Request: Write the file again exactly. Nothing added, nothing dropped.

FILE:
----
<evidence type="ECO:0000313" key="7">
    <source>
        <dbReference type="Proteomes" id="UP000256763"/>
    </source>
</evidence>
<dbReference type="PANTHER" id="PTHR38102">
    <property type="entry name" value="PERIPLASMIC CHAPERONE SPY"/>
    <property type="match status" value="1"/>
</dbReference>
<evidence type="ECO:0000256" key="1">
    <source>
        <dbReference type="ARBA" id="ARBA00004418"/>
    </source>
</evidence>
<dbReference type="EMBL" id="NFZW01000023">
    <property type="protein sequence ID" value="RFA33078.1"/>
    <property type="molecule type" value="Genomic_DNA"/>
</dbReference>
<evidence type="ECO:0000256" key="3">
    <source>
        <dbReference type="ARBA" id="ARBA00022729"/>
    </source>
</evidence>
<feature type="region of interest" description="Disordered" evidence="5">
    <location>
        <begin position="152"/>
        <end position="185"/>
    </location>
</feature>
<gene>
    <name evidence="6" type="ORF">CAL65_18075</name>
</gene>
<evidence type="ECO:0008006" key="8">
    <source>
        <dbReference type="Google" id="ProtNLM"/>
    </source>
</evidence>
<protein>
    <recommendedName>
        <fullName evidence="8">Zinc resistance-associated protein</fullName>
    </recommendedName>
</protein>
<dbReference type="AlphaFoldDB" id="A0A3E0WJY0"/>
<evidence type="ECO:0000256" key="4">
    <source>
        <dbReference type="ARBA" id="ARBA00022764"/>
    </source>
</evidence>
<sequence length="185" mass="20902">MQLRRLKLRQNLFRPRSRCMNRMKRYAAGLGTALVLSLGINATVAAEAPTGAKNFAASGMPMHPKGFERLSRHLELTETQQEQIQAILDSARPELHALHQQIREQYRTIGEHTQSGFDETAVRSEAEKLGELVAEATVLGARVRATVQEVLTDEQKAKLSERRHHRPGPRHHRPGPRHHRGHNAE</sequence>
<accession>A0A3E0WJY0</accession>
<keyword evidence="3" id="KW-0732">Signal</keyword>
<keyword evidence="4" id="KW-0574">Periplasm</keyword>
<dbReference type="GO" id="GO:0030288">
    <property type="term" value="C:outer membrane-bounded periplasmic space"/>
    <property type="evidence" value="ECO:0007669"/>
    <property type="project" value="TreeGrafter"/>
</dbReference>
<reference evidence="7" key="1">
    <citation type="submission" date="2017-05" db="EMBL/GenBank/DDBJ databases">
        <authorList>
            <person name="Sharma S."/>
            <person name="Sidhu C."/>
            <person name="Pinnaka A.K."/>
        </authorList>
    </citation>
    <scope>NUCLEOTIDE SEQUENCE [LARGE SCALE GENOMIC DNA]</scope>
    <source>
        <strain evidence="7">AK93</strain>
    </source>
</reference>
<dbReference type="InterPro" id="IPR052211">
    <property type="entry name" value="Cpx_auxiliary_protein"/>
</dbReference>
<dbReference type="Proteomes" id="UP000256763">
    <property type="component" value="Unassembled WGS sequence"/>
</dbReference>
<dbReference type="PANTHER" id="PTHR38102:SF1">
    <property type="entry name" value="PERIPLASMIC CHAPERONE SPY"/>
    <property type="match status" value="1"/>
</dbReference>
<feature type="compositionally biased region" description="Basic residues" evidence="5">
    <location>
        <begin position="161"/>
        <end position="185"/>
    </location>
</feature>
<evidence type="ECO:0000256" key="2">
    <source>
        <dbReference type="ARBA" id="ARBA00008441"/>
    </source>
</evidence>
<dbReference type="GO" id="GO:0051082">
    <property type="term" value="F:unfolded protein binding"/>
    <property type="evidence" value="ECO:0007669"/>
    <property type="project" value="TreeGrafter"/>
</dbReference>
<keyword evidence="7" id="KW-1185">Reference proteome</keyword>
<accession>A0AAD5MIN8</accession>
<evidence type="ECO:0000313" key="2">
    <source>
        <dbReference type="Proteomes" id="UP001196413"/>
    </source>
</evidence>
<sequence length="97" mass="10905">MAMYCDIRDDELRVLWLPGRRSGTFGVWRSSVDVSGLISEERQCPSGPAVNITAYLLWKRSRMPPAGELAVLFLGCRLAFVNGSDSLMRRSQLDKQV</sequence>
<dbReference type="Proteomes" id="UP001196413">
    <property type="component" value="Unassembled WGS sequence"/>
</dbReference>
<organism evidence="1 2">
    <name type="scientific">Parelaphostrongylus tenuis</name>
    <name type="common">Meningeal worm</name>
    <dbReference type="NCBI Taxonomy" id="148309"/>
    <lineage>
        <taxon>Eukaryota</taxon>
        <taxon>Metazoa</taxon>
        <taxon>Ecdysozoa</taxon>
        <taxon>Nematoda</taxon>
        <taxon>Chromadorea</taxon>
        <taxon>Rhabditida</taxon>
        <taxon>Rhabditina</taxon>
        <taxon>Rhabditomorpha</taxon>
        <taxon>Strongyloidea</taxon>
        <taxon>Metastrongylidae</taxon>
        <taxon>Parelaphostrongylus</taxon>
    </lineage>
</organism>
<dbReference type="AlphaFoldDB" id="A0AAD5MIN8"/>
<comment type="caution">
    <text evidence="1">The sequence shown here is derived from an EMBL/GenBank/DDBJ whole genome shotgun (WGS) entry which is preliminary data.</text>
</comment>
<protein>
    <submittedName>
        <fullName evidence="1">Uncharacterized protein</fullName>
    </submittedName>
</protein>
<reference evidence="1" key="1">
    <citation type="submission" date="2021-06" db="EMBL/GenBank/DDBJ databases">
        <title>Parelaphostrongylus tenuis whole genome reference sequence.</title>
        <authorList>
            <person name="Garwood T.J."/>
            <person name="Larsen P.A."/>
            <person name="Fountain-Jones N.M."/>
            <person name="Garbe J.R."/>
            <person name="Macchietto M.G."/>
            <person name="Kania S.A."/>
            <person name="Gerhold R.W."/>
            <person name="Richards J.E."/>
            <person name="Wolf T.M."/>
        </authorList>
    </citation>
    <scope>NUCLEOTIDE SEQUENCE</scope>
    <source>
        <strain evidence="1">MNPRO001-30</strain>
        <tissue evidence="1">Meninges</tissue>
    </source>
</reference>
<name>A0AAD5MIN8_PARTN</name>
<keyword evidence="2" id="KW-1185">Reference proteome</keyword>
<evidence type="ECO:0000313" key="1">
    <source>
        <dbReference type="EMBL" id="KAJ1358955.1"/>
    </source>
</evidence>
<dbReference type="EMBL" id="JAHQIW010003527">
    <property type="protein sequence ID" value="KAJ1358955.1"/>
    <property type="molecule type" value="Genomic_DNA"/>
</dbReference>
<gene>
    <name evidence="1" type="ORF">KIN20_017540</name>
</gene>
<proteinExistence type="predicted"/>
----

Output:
<evidence type="ECO:0000313" key="7">
    <source>
        <dbReference type="Proteomes" id="UP000256763"/>
    </source>
</evidence>
<dbReference type="PANTHER" id="PTHR38102">
    <property type="entry name" value="PERIPLASMIC CHAPERONE SPY"/>
    <property type="match status" value="1"/>
</dbReference>
<evidence type="ECO:0000256" key="1">
    <source>
        <dbReference type="ARBA" id="ARBA00004418"/>
    </source>
</evidence>
<dbReference type="EMBL" id="NFZW01000023">
    <property type="protein sequence ID" value="RFA33078.1"/>
    <property type="molecule type" value="Genomic_DNA"/>
</dbReference>
<evidence type="ECO:0000256" key="3">
    <source>
        <dbReference type="ARBA" id="ARBA00022729"/>
    </source>
</evidence>
<feature type="region of interest" description="Disordered" evidence="5">
    <location>
        <begin position="152"/>
        <end position="185"/>
    </location>
</feature>
<gene>
    <name evidence="6" type="ORF">CAL65_18075</name>
</gene>
<evidence type="ECO:0008006" key="8">
    <source>
        <dbReference type="Google" id="ProtNLM"/>
    </source>
</evidence>
<protein>
    <recommendedName>
        <fullName evidence="8">Zinc resistance-associated protein</fullName>
    </recommendedName>
</protein>
<dbReference type="AlphaFoldDB" id="A0A3E0WJY0"/>
<evidence type="ECO:0000256" key="4">
    <source>
        <dbReference type="ARBA" id="ARBA00022764"/>
    </source>
</evidence>
<sequence length="185" mass="20902">MQLRRLKLRQNLFRPRSRCMNRMKRYAAGLGTALVLSLGINATVAAEAPTGAKNFAASGMPMHPKGFERLSRHLELTETQQEQIQAILDSARPELHALHQQIREQYRTIGEHTQSGFDETAVRSEAEKLGELVAEATVLGARVRATVQEVLTDEQKAKLSERRHHRPGPRHHRPGPRHHRGHNAE</sequence>
<accession>A0A3E0WJY0</accession>
<keyword evidence="3" id="KW-0732">Signal</keyword>
<keyword evidence="4" id="KW-0574">Periplasm</keyword>
<dbReference type="GO" id="GO:0030288">
    <property type="term" value="C:outer membrane-bounded periplasmic space"/>
    <property type="evidence" value="ECO:0007669"/>
    <property type="project" value="TreeGrafter"/>
</dbReference>
<reference evidence="7" key="1">
    <citation type="submission" date="2017-05" db="EMBL/GenBank/DDBJ databases">
        <authorList>
            <person name="Sharma S."/>
            <person name="Sidhu C."/>
            <person name="Pinnaka A.K."/>
        </authorList>
    </citation>
    <scope>NUCLEOTIDE SEQUENCE [LARGE SCALE GENOMIC DNA]</scope>
    <source>
        <strain evidence="7">AK93</strain>
    </source>
</reference>
<dbReference type="InterPro" id="IPR052211">
    <property type="entry name" value="Cpx_auxiliary_protein"/>
</dbReference>
<dbReference type="Proteomes" id="UP000256763">
    <property type="component" value="Unassembled WGS sequence"/>
</dbReference>
<dbReference type="PANTHER" id="PTHR38102:SF1">
    <property type="entry name" value="PERIPLASMIC CHAPERONE SPY"/>
    <property type="match status" value="1"/>
</dbReference>
<feature type="compositionally biased region" description="Basic residues" evidence="5">
    <location>
        <begin position="161"/>
        <end position="185"/>
    </location>
</feature>
<evidence type="ECO:0000256" key="2">
    <source>
        <dbReference type="ARBA" id="ARBA00008441"/>
    </source>
</evidence>
<dbReference type="GO" id="GO:0051082">
    <property type="term" value="F:unfolded protein binding"/>
    <property type="evidence" value="ECO:0007669"/>
    <property type="project" value="TreeGrafter"/>
</dbReference>
<keyword evidence="7" id="KW-1185">Reference proteome</keyword>
<accession>A0AAD5MIN8</accession>
<evidence type="ECO:0000313" key="2">
    <source>
        <dbReference type="Proteomes" id="UP001196413"/>
    </source>
</evidence>
<sequence length="97" mass="10905">MAMYCDIRDDELRVLWLPGRRSGTFGVWRSSVDVSGLISEERQCPSGPAVNITAYLLWKRSRMPPAGELAVLFLGCRLAFVNGSDSLMRRSQLDKQV</sequence>
<dbReference type="Proteomes" id="UP001196413">
    <property type="component" value="Unassembled WGS sequence"/>
</dbReference>
<organism evidence="1 2">
    <name type="scientific">Parelaphostrongylus tenuis</name>
    <name type="common">Meningeal worm</name>
    <dbReference type="NCBI Taxonomy" id="148309"/>
    <lineage>
        <taxon>Eukaryota</taxon>
        <taxon>Metazoa</taxon>
        <taxon>Ecdysozoa</taxon>
        <taxon>Nematoda</taxon>
        <taxon>Chromadorea</taxon>
        <taxon>Rhabditida</taxon>
        <taxon>Rhabditina</taxon>
        <taxon>Rhabditomorpha</taxon>
        <taxon>Strongyloidea</taxon>
        <taxon>Metastrongylidae</taxon>
        <taxon>Parelaphostrongylus</taxon>
    </lineage>
</organism>
<dbReference type="AlphaFoldDB" id="A0AAD5MIN8"/>
<comment type="caution">
    <text evidence="1">The sequence shown here is derived from an EMBL/GenBank/DDBJ whole genome shotgun (WGS) entry which is preliminary data.</text>
</comment>
<protein>
    <submittedName>
        <fullName evidence="1">Uncharacterized protein</fullName>
    </submittedName>
</protein>
<reference evidence="1" key="1">
    <citation type="submission" date="2021-06" db="EMBL/GenBank/DDBJ databases">
        <title>Parelaphostrongylus tenuis whole genome reference sequence.</title>
        <authorList>
            <person name="Garwood T.J."/>
            <person name="Larsen P.A."/>
            <person name="Fountain-Jones N.M."/>
            <person name="Garbe J.R."/>
            <person name="Macchietto M.G."/>
            <person name="Kania S.A."/>
            <person name="Gerhold R.W."/>
            <person name="Richards J.E."/>
            <person name="Wolf T.M."/>
        </authorList>
    </citation>
    <scope>NUCLEOTIDE SEQUENCE</scope>
    <source>
        <strain evidence="1">MNPRO001-30</strain>
        <tissue evidence="1">Meninges</tissue>
    </source>
</reference>
<name>A0AAD5MIN8_PARTN</name>
<keyword evidence="2" id="KW-1185">Reference proteome</keyword>
<evidence type="ECO:0000313" key="1">
    <source>
        <dbReference type="EMBL" id="KAJ1358955.1"/>
    </source>
</evidence>
<dbReference type="EMBL" id="JAHQIW010003527">
    <property type="protein sequence ID" value="KAJ1358955.1"/>
    <property type="molecule type" value="Genomic_DNA"/>
</dbReference>
<gene>
    <name evidence="1" type="ORF">KIN20_017540</name>
</gene>
<proteinExistence type="predicted"/>